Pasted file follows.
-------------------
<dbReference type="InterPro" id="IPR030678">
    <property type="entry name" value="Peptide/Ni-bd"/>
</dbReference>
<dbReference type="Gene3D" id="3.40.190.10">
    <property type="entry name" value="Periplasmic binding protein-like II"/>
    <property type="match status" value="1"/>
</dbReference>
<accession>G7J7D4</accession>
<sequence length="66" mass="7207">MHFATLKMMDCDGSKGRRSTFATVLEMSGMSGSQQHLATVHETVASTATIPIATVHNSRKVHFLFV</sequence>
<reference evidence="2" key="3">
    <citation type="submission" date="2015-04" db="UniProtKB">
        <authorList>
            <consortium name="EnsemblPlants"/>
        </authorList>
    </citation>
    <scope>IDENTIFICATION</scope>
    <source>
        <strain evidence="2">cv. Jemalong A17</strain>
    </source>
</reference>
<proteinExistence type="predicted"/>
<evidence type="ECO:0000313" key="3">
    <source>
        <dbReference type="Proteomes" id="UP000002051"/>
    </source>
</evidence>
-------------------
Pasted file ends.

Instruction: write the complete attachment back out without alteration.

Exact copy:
<dbReference type="InterPro" id="IPR030678">
    <property type="entry name" value="Peptide/Ni-bd"/>
</dbReference>
<dbReference type="Gene3D" id="3.40.190.10">
    <property type="entry name" value="Periplasmic binding protein-like II"/>
    <property type="match status" value="1"/>
</dbReference>
<accession>G7J7D4</accession>
<sequence length="66" mass="7207">MHFATLKMMDCDGSKGRRSTFATVLEMSGMSGSQQHLATVHETVASTATIPIATVHNSRKVHFLFV</sequence>
<reference evidence="2" key="3">
    <citation type="submission" date="2015-04" db="UniProtKB">
        <authorList>
            <consortium name="EnsemblPlants"/>
        </authorList>
    </citation>
    <scope>IDENTIFICATION</scope>
    <source>
        <strain evidence="2">cv. Jemalong A17</strain>
    </source>
</reference>
<proteinExistence type="predicted"/>
<evidence type="ECO:0000313" key="3">
    <source>
        <dbReference type="Proteomes" id="UP000002051"/>
    </source>
</evidence>